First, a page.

Another key to successful goal setting is to connect routines you already have in place. For example, when we go birding or hiking, I can bring our journal materials along with me and start to journal on these expeditions. Journal entries need not take hours. We can get out our journals to catch fifteen minutes here and ten minutes there.

~ ~ ~

We all want what’s best for our kids. Teaching them to think in terms of setting and accomplishing goals will help them discover that their best source for fulfillment is within themselves. Experience with setting goals will provide the recognition that they control the outcomes in their lives. Through the process of setting goals, we can give our children the most important gift any parent can give – the ability to thrive in life without us.

The Islands of the Galapagos: Espanola

espanolaThis is the fifth post of a five day hopscotch series. Join me each day this week as I share with you our discoveries in the Galápagos Islands.

Isla Española

The kids and I would agree that Isla Española is our favorite. We spent the entire morning here on our seventh day – walking very slowly as there was so much wildlife to see here, particularly the baby sea lions, Waved Albatross, Nazca boobies, and Blue boobies.

Located in the extreme southeast of the Galápagos archipelago, Isla Española is considered, along with Santa Fe, one of the oldest – and thus the first to which animals arrived. The climate is very dry, like most of the archipelago, but due to the flatness of the island, it is the driest of these islands, with only a few inches of rain per year.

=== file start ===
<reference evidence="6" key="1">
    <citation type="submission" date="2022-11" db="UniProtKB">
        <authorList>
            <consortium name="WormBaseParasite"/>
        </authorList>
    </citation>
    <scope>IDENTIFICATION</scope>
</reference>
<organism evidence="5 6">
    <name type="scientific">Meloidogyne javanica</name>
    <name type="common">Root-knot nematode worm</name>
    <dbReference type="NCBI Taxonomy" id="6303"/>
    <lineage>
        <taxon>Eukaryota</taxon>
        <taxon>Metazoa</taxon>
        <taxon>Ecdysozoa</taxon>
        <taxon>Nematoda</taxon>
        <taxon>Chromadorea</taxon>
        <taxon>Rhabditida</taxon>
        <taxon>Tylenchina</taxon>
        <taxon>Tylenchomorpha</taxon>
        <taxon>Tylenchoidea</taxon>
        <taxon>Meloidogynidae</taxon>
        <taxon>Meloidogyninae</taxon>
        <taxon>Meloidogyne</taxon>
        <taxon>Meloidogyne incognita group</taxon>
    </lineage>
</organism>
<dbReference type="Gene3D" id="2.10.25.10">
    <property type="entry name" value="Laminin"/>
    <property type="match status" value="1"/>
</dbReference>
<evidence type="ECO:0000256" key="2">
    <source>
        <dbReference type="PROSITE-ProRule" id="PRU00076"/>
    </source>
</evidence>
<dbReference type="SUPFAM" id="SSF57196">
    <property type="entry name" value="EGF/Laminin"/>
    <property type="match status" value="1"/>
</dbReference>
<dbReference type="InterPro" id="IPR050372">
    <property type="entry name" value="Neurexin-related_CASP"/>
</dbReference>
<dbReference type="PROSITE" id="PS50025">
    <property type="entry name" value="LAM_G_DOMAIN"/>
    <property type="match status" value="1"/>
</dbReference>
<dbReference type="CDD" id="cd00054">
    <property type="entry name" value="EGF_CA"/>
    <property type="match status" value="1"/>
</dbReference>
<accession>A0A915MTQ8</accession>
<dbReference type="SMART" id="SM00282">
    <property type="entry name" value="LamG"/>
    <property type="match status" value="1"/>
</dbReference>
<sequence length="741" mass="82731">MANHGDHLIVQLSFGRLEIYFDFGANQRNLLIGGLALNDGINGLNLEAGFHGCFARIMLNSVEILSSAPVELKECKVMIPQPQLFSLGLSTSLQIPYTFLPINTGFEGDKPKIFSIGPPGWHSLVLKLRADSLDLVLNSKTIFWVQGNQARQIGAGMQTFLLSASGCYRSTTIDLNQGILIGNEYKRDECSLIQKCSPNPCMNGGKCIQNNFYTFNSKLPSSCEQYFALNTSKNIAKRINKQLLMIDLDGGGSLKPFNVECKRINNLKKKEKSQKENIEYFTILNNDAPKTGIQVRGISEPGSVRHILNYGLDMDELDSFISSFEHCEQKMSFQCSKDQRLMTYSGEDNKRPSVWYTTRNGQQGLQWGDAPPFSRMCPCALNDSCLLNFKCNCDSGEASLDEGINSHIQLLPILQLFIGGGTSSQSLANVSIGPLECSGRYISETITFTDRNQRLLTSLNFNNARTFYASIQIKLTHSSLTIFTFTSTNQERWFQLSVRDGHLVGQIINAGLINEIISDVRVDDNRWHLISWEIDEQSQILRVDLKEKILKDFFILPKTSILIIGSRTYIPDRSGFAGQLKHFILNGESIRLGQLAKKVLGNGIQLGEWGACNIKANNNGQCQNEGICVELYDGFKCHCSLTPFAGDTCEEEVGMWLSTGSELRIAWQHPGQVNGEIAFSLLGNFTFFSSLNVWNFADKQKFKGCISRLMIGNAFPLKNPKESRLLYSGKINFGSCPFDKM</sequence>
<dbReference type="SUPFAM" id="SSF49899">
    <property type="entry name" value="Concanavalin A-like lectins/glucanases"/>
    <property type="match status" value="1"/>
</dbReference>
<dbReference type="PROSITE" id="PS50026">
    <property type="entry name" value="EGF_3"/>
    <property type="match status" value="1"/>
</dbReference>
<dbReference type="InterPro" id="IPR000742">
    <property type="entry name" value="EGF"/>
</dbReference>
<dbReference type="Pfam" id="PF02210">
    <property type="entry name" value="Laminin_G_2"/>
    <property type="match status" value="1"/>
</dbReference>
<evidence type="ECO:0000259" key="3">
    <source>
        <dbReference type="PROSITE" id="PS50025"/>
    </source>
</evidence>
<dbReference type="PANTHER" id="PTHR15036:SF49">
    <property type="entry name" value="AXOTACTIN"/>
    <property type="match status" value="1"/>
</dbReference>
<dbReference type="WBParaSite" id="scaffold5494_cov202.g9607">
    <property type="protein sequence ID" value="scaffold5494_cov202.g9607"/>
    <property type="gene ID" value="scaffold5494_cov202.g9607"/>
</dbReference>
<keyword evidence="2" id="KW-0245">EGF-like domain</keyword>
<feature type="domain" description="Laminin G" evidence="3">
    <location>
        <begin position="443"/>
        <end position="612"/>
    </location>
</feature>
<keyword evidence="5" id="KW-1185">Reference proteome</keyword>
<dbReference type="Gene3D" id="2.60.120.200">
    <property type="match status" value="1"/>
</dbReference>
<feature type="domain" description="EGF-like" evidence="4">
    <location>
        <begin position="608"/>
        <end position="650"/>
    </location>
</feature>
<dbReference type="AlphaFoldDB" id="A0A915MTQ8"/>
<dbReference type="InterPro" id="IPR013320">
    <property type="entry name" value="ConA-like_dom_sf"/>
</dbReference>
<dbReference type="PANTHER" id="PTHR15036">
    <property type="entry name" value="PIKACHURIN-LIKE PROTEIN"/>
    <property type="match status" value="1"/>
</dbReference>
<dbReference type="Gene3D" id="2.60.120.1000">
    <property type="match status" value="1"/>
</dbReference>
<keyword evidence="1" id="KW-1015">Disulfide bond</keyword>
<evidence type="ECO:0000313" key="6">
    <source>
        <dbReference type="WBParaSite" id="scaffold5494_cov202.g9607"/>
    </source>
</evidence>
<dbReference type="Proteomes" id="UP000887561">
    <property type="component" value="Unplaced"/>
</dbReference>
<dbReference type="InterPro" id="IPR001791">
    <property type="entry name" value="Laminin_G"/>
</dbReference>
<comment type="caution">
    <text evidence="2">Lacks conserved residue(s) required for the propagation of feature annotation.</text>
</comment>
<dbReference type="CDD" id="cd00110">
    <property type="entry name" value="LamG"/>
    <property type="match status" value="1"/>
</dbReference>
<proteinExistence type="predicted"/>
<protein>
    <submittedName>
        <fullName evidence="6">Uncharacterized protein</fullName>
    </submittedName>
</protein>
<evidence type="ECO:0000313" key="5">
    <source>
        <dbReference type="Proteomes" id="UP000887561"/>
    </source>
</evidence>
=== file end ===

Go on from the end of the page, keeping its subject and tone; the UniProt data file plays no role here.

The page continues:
nazcabooby

As one of the oldest islands, Española is slowly becoming a rocky, barren land with little or no vegetation giving way to large bays with sand and soft shingle which attracts a number of Galápagos Sea Lions.

Punta Suárez is of particular interest to birders because of its varied bird life. As it is one of the oldest islands, this island has its own endemic species, amongst them the Española Mockingbird which has a longer and more curved beak than the one on the central islands; the Española lava lizard; the Marine Iguana of the subspecies venustissimus, which has red markings on its back; among others.

espanolaiguanaAs we walked along the trail on the cliff, we observed a surprise at every bend. We were able to watch a male Nazca booby court a female calling her attention and placing “gifts” of stones and sticks on a nest. We also watched a female Blue booby feeding her chick who was as white as snow and fluffy white.

As we returned to the Evolution later that afternoon, and what I later realized was the last time (for the next day we anchored off at Isla San Cristobal for our departure flight back to Guayaquil), we were captivated by a number of small golden rays that circled the panga and stayed with the ship for sometime after.